Charitable donations usually can be deducted on Schedule A of Form 1040, along with other itemized deductions. You should have the required support materials, in case your charitable deduction is questioned.
This article will cover the rules on cash contributions: donations by cash, check, electronic funds transfer, debit or credit card, or payroll deduction. Separate rules apply to noncash donations; contact our oﬃce if you have questions about noncash contributions.
To be deductible, your gift must go to a qualiﬁed organization. Public charities, nonproﬁt groups, and educational institutions generally qualify. The IRS provides an app for investigating charitable organizations at https://apps. irs.gov/app/eos/.
You can deduct only the amount that exceeds the fair market value of any beneﬁt you received for your contribution. That’s the case if the amount you gave entitled you to merchandise or admission to an event, such as a charity dinner.
Example 1: In 2015, you gave a check for $200 to a local charity. In exchange, you received two theatre tickets worth $60 apiece. Your charitable deduction would be $80: the diﬀerence between your $200 outlay and the $120 value of the tickets you received.
Donations under $250
Assuming you have contributed to an organization that is a qualiﬁed recipient, the evidence required will depend on the amount of the deduction you claim. As long as the gift is under $250, all you’ll need is a bank record, such as a monthly bank or credit card statement or a canceled check. If that’s not practical, you can support your deduction with a written communication from the donee organization. The letter should contain the name of the organization, the amount of the contribution, and the date you made it.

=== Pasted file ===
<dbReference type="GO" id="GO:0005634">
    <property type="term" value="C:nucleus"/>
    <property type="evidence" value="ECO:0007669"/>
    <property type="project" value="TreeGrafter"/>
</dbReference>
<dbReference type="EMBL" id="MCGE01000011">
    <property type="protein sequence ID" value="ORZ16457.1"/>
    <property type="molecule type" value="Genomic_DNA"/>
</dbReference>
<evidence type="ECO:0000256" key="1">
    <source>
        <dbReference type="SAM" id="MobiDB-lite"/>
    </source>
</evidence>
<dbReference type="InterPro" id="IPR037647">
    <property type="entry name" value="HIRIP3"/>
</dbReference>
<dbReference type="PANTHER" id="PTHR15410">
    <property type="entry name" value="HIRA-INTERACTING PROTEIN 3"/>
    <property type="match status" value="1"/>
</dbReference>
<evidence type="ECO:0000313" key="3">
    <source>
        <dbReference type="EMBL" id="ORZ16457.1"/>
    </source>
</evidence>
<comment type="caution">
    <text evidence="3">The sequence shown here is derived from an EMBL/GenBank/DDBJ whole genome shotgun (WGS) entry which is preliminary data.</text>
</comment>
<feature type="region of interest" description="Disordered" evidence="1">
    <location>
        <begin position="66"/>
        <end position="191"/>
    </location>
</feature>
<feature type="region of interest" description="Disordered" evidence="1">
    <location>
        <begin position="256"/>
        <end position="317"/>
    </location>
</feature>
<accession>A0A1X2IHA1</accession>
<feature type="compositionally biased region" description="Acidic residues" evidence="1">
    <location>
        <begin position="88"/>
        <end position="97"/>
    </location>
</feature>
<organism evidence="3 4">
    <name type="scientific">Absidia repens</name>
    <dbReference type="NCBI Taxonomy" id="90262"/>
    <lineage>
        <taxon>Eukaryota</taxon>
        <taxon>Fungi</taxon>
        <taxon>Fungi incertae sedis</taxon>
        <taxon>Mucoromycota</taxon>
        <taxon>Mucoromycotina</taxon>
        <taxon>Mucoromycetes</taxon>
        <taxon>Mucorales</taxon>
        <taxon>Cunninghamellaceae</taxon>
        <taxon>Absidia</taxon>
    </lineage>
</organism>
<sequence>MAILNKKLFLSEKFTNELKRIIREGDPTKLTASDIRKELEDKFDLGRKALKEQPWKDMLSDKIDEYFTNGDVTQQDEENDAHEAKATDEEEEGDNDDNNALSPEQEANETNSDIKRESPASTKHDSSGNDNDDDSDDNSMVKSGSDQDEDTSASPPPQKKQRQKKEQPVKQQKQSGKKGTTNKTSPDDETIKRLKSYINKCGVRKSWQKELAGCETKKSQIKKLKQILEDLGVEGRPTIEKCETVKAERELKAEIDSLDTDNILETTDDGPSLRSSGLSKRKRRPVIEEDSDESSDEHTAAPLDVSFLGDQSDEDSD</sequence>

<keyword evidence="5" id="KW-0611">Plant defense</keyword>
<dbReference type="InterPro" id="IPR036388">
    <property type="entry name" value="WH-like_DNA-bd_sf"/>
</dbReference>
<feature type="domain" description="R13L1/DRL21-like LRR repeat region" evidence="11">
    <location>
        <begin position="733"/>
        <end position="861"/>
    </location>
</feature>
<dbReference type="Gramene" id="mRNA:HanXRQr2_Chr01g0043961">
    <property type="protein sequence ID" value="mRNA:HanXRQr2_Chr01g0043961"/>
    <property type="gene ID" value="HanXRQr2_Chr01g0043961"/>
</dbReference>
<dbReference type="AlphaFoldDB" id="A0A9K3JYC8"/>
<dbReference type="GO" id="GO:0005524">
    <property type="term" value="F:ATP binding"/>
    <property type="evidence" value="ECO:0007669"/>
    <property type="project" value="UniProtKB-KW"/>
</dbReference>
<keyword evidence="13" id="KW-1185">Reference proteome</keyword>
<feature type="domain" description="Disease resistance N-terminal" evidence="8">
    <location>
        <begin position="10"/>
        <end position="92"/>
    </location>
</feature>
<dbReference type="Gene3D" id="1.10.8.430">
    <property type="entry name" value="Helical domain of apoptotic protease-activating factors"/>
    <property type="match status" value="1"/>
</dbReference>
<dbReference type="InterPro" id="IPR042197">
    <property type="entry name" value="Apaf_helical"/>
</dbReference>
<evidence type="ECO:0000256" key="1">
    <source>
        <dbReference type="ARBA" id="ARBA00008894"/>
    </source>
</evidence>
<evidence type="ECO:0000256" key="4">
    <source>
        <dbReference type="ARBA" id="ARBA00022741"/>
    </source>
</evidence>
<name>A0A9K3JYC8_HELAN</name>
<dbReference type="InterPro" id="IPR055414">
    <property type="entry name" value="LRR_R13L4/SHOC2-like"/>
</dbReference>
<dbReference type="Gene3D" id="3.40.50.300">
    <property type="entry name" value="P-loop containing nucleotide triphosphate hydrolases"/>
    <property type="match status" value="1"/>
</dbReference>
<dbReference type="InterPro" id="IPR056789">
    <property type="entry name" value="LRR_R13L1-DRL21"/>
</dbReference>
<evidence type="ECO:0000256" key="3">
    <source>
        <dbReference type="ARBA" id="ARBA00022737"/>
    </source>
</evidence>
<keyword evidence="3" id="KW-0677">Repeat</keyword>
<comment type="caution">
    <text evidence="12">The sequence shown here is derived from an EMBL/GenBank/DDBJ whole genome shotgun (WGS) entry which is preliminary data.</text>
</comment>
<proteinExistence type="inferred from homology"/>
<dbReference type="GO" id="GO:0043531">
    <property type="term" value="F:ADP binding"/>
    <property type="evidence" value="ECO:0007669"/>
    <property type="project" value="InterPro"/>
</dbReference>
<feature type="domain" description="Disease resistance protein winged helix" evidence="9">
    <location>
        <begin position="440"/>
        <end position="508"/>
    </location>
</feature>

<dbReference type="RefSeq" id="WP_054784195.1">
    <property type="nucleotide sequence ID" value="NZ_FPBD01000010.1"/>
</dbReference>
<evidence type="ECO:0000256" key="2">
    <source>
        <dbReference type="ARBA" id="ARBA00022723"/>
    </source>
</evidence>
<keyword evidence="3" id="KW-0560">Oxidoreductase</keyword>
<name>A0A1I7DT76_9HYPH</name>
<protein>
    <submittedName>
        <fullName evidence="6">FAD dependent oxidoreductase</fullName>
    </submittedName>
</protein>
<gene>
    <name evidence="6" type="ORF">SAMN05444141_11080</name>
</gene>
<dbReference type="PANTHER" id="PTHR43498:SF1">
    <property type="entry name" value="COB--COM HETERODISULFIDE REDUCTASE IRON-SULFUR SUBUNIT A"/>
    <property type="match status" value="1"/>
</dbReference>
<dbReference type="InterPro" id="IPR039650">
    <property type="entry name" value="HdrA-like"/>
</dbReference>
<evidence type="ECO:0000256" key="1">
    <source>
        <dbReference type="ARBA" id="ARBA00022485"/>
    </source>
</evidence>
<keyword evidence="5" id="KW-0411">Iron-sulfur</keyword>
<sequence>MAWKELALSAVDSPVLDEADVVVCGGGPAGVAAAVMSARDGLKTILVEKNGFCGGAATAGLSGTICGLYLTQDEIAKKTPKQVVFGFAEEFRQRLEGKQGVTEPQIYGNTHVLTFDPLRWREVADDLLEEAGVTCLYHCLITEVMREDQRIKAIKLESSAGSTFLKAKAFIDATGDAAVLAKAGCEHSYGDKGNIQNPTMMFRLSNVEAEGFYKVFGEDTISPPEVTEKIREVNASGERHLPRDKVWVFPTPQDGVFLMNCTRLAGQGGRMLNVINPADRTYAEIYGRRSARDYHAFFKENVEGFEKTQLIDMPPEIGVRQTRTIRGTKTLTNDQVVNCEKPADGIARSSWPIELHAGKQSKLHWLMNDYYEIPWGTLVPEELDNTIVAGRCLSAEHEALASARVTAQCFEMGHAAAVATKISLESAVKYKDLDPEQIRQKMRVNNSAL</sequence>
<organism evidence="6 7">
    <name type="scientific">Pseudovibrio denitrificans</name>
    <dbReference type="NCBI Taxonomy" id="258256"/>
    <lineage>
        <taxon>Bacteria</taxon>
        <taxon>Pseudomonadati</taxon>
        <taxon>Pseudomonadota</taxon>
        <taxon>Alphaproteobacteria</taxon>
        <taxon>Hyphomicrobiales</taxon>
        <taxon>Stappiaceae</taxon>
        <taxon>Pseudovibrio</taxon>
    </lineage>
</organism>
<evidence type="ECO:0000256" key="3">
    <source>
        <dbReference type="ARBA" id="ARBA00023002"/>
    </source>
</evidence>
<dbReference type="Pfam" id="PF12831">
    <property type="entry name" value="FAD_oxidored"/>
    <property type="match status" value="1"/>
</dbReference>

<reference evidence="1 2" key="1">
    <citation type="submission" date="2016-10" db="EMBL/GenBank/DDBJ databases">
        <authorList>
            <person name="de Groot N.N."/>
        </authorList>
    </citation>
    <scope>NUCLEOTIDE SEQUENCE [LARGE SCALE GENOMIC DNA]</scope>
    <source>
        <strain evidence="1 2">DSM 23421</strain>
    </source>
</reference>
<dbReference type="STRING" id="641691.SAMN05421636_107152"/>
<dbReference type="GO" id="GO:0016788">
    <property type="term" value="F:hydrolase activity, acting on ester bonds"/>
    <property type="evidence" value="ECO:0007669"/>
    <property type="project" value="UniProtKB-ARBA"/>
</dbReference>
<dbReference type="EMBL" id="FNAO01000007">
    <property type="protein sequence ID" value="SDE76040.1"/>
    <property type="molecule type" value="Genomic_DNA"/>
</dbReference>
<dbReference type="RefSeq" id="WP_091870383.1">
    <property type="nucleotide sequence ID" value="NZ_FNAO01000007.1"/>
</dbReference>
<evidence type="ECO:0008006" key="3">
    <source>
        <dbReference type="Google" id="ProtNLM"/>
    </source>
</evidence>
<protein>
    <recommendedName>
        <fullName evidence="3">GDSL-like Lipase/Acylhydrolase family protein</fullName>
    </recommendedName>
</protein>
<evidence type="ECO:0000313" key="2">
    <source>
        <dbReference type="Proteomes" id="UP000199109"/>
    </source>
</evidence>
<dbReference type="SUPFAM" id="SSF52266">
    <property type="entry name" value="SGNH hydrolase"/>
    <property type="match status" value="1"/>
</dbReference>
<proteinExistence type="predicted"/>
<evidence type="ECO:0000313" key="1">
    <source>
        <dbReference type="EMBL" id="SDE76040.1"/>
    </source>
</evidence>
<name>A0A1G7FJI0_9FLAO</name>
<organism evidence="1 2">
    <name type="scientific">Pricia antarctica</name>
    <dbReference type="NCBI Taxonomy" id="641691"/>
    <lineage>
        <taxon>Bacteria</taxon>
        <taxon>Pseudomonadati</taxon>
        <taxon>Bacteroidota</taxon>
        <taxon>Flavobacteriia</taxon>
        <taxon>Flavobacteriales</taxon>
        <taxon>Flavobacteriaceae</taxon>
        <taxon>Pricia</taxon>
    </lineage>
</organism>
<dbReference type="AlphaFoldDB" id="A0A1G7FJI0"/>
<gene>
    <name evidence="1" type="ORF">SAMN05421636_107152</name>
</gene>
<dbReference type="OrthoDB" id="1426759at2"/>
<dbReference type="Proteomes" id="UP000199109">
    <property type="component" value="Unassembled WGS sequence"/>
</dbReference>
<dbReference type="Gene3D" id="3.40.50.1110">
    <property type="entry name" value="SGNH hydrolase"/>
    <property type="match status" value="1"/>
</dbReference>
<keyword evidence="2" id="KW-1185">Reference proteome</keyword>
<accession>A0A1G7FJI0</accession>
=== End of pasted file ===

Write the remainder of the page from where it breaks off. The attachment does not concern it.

For payroll contributions, the required record can be a pay stub, a Form W-2, or another document from your employer showing the date and amount you gave. You’ll also need a pledge card or another document from or prepared for the donee organization showing the name of the organization.
Donations of $250 and up
For cash contributions of $250 or more, a bank record won’t be enough to support the deduction. You’ll need a written acknowledgment, as mentioned previously, but this document must provide more details. The acknowledgment must be received before you ﬁle your tax return or the return’s due date (including extensions), whichever comes ﬁrst. If the acknowledgment does not show the date of the contribution, you also must have a bank record or receipt that shows the relevant date.
The acknowledgment letter also must say whether the donee organization provided any goods or services in exchange for the gift. If goods or services were provided, the letter must include a description of whatever was provided and a good faith estimate of the value of those goods or services. You can deduct the net amount.
If you made more than one $250 contribution to a particular organization during the year, you must have a separate acknowledgment for each contribution, or a single acknowledgment that lists each contribution, the date of each contribution, and the total amount of the contributions.
Calculating the contribution
When you are determining whether your contribution is $250 or more, don’t combine separate contributions.
Example 2: Sarah Wilson gave her church $20 by check each week last year, for a total of $1,040 in 2015. When Sarah deducts these contributions, she does not have to combine those payments. Instead, she treats each $20 payment as a separate contribution, so the rules for contributions of $250 or more don’t apply.
If you make your donations by payroll deduction, the deduction from each paycheck is treated as a separate contribution.